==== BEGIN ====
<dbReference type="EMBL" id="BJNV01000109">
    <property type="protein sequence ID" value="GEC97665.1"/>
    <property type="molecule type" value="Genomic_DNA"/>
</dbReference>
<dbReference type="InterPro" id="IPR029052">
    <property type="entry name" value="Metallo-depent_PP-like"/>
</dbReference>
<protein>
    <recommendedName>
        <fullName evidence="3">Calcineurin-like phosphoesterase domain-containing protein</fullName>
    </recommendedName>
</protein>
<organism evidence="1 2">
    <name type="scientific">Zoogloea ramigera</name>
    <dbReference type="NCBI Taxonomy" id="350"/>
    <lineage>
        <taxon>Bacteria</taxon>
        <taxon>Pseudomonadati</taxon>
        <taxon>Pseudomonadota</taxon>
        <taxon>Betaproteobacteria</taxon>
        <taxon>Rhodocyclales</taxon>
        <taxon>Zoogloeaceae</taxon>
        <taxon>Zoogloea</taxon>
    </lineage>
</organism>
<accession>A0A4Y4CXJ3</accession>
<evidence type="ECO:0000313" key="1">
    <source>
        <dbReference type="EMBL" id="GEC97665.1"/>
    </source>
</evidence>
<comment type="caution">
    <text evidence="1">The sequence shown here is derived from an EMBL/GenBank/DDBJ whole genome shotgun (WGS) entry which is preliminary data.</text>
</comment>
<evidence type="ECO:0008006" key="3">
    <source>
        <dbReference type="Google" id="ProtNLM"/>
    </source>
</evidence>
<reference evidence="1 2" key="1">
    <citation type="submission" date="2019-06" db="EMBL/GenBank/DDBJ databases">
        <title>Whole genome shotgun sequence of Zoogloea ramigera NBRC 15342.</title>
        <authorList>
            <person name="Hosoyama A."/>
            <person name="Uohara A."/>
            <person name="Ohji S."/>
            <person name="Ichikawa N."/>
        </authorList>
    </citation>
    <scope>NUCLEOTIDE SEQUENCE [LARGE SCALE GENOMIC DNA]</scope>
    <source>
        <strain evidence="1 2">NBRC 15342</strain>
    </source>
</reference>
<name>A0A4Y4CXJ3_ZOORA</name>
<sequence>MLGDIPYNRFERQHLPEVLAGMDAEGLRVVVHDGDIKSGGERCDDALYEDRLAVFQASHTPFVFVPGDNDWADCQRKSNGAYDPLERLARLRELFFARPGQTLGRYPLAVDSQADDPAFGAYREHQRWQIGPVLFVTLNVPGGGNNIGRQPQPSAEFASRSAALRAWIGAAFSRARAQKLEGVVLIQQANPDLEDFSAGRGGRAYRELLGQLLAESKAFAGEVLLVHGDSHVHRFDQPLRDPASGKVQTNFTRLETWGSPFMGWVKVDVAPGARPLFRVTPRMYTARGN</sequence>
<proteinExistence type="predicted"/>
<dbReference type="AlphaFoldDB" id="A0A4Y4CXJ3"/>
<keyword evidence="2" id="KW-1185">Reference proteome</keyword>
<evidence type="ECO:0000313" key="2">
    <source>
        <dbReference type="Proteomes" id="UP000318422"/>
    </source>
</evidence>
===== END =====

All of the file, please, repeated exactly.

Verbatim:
<dbReference type="EMBL" id="BJNV01000109">
    <property type="protein sequence ID" value="GEC97665.1"/>
    <property type="molecule type" value="Genomic_DNA"/>
</dbReference>
<dbReference type="InterPro" id="IPR029052">
    <property type="entry name" value="Metallo-depent_PP-like"/>
</dbReference>
<protein>
    <recommendedName>
        <fullName evidence="3">Calcineurin-like phosphoesterase domain-containing protein</fullName>
    </recommendedName>
</protein>
<organism evidence="1 2">
    <name type="scientific">Zoogloea ramigera</name>
    <dbReference type="NCBI Taxonomy" id="350"/>
    <lineage>
        <taxon>Bacteria</taxon>
        <taxon>Pseudomonadati</taxon>
        <taxon>Pseudomonadota</taxon>
        <taxon>Betaproteobacteria</taxon>
        <taxon>Rhodocyclales</taxon>
        <taxon>Zoogloeaceae</taxon>
        <taxon>Zoogloea</taxon>
    </lineage>
</organism>
<accession>A0A4Y4CXJ3</accession>
<evidence type="ECO:0000313" key="1">
    <source>
        <dbReference type="EMBL" id="GEC97665.1"/>
    </source>
</evidence>
<comment type="caution">
    <text evidence="1">The sequence shown here is derived from an EMBL/GenBank/DDBJ whole genome shotgun (WGS) entry which is preliminary data.</text>
</comment>
<evidence type="ECO:0008006" key="3">
    <source>
        <dbReference type="Google" id="ProtNLM"/>
    </source>
</evidence>
<reference evidence="1 2" key="1">
    <citation type="submission" date="2019-06" db="EMBL/GenBank/DDBJ databases">
        <title>Whole genome shotgun sequence of Zoogloea ramigera NBRC 15342.</title>
        <authorList>
            <person name="Hosoyama A."/>
            <person name="Uohara A."/>
            <person name="Ohji S."/>
            <person name="Ichikawa N."/>
        </authorList>
    </citation>
    <scope>NUCLEOTIDE SEQUENCE [LARGE SCALE GENOMIC DNA]</scope>
    <source>
        <strain evidence="1 2">NBRC 15342</strain>
    </source>
</reference>
<name>A0A4Y4CXJ3_ZOORA</name>
<sequence>MLGDIPYNRFERQHLPEVLAGMDAEGLRVVVHDGDIKSGGERCDDALYEDRLAVFQASHTPFVFVPGDNDWADCQRKSNGAYDPLERLARLRELFFARPGQTLGRYPLAVDSQADDPAFGAYREHQRWQIGPVLFVTLNVPGGGNNIGRQPQPSAEFASRSAALRAWIGAAFSRARAQKLEGVVLIQQANPDLEDFSAGRGGRAYRELLGQLLAESKAFAGEVLLVHGDSHVHRFDQPLRDPASGKVQTNFTRLETWGSPFMGWVKVDVAPGARPLFRVTPRMYTARGN</sequence>
<proteinExistence type="predicted"/>
<dbReference type="AlphaFoldDB" id="A0A4Y4CXJ3"/>
<keyword evidence="2" id="KW-1185">Reference proteome</keyword>
<evidence type="ECO:0000313" key="2">
    <source>
        <dbReference type="Proteomes" id="UP000318422"/>
    </source>
</evidence>